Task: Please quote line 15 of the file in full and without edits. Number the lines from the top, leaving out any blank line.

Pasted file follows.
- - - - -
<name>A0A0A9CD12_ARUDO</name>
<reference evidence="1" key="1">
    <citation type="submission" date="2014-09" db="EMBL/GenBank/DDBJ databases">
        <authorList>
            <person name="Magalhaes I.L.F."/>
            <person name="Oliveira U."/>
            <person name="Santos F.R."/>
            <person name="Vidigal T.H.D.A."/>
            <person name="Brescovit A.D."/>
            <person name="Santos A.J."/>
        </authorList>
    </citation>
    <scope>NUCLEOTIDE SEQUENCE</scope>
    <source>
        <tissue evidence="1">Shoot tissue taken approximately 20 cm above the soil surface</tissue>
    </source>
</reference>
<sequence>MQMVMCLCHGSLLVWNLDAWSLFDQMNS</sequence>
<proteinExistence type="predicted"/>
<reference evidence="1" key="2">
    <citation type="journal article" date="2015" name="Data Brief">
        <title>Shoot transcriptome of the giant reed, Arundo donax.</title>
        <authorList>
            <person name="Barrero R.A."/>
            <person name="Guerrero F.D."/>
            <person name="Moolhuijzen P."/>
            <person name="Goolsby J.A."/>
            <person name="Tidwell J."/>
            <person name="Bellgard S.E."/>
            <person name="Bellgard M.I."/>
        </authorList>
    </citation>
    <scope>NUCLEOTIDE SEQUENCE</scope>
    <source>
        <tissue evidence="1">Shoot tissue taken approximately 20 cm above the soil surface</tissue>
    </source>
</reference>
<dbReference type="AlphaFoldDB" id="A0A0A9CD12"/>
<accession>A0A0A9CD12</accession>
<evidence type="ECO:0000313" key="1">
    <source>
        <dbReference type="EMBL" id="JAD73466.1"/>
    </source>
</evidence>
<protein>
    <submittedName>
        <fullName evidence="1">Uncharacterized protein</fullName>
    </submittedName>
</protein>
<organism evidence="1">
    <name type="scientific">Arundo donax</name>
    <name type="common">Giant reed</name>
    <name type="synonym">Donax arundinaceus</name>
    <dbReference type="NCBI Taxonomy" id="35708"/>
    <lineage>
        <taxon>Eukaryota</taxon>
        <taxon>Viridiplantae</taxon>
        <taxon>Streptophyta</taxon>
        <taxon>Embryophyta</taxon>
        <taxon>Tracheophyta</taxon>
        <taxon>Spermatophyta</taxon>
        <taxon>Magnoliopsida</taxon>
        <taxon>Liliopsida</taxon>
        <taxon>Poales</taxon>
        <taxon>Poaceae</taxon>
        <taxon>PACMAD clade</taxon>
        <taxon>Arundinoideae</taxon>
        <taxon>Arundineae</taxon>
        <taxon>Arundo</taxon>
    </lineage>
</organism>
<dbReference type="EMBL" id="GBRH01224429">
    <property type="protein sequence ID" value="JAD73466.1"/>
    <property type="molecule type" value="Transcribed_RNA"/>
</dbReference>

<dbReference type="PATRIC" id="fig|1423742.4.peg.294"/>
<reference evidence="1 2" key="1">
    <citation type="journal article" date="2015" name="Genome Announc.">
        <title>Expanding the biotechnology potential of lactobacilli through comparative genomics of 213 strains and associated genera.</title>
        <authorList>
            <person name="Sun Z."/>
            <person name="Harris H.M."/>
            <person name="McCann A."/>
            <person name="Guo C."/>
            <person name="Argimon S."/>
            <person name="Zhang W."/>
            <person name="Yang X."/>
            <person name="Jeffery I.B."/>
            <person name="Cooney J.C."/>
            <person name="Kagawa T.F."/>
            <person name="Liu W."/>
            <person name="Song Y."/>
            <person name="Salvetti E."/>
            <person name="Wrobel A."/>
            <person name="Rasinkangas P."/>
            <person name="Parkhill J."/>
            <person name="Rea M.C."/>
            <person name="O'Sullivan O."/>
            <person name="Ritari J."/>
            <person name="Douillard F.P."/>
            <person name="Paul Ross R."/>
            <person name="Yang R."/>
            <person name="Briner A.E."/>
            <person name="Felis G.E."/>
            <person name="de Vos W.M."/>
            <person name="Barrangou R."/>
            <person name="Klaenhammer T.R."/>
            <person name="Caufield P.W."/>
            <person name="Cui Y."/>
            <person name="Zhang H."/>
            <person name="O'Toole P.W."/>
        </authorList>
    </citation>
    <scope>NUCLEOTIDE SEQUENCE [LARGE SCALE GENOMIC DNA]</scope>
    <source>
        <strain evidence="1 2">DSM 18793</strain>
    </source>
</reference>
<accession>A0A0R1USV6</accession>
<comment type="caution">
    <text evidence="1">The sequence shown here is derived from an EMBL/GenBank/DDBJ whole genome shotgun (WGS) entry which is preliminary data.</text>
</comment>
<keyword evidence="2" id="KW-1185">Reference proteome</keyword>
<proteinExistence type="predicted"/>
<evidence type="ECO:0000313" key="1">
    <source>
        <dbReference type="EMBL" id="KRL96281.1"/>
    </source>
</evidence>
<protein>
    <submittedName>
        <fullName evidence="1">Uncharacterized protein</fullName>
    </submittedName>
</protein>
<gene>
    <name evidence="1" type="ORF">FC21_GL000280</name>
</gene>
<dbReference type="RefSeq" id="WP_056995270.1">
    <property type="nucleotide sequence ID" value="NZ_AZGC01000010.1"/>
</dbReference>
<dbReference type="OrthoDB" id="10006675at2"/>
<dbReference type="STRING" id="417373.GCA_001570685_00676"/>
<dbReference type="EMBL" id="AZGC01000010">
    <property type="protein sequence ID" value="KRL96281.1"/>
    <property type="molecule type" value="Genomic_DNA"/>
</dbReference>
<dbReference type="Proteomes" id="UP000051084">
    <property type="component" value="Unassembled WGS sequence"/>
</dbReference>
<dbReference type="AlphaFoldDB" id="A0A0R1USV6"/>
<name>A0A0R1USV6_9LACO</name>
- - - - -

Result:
        <tissue evidence="1">Shoot tissue taken approximately 20 cm above the soil surface</tissue>